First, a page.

FIG. 2 is a block diagram showing a known control structure for the ink jet apparatus as shown in FIG. 1. As shown in FIG. 2, a main controller 112, which includes a central processing unit (CPU), receives image data from a host computer 111 and supplies the data to a frame memory 113 where it is stored. The image data is arranged according to pixels which correspond to specific locations on the recording sheet 2 (FIG. 1). The image data for each pixel comprises 8 binary bits, which provides the pixel with a possibility of 256 tones. The main controller 112 causes this pixel tone data to be transferred from the frame memory 113 to a pseudo half toning process section 114, and from there to a driving RAM (random access memory) 115. The pseudo half toning process section 114 converts the 8-bit tone data of each pixel into 1-bit data. This pseudo half toning processing may be carried out according to any of several well known algorithms, some of which are known as the “dither method”, the “error diffusion method”, etc.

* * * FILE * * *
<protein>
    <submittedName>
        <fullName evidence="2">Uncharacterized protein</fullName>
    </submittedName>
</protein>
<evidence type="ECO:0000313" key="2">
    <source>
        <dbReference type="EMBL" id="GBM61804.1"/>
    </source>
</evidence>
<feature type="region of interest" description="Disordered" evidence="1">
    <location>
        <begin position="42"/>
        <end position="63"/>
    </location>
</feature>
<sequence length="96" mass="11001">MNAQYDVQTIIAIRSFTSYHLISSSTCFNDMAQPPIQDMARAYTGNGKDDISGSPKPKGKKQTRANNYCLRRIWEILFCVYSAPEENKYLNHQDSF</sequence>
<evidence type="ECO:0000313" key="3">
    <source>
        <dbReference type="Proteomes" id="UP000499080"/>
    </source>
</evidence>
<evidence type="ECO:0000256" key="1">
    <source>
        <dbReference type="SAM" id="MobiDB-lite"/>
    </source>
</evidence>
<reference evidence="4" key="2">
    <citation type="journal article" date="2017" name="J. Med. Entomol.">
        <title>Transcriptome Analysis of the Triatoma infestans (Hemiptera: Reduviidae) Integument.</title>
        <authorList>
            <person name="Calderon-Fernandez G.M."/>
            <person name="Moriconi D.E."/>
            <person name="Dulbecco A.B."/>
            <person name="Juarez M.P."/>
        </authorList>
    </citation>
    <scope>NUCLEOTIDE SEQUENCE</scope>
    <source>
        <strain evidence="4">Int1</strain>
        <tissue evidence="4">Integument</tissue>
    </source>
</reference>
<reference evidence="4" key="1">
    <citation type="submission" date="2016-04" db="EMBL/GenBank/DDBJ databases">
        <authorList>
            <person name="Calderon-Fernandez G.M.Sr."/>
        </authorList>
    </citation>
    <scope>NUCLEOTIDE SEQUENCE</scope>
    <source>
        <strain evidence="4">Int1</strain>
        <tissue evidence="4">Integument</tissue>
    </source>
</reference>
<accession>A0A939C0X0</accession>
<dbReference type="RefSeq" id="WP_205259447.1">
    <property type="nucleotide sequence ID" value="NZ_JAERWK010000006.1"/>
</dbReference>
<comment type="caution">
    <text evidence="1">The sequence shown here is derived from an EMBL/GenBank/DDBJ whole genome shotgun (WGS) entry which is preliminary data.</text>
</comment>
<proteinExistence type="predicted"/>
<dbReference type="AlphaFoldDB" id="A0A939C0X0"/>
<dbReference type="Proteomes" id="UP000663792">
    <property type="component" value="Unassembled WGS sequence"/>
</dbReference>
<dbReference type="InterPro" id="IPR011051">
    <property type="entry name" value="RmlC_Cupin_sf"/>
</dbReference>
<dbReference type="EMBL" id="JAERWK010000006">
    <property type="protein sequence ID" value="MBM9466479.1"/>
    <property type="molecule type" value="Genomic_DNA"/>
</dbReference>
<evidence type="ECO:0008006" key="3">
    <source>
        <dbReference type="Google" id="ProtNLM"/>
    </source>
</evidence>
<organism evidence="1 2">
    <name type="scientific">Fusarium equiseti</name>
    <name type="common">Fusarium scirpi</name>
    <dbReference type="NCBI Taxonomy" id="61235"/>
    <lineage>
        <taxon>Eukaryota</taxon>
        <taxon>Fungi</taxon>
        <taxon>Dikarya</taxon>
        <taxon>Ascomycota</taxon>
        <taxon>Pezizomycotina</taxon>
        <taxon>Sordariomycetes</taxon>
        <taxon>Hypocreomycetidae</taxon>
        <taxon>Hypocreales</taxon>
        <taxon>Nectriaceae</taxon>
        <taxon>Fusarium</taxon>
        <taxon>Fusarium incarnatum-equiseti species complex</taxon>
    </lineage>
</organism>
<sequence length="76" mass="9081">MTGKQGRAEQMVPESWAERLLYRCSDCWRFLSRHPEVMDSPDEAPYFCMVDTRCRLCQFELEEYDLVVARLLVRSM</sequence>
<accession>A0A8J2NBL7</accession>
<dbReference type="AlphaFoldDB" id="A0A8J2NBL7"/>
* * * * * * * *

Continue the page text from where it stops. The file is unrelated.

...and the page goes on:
A driver controller 116, in response to a control signal from the main controller 112, reads out driving data which is stored in a driving data RAM 115. This data, which corresponds to each discharge opening of the print head 1, is supplied to a head driver 117 and controls its driving timing.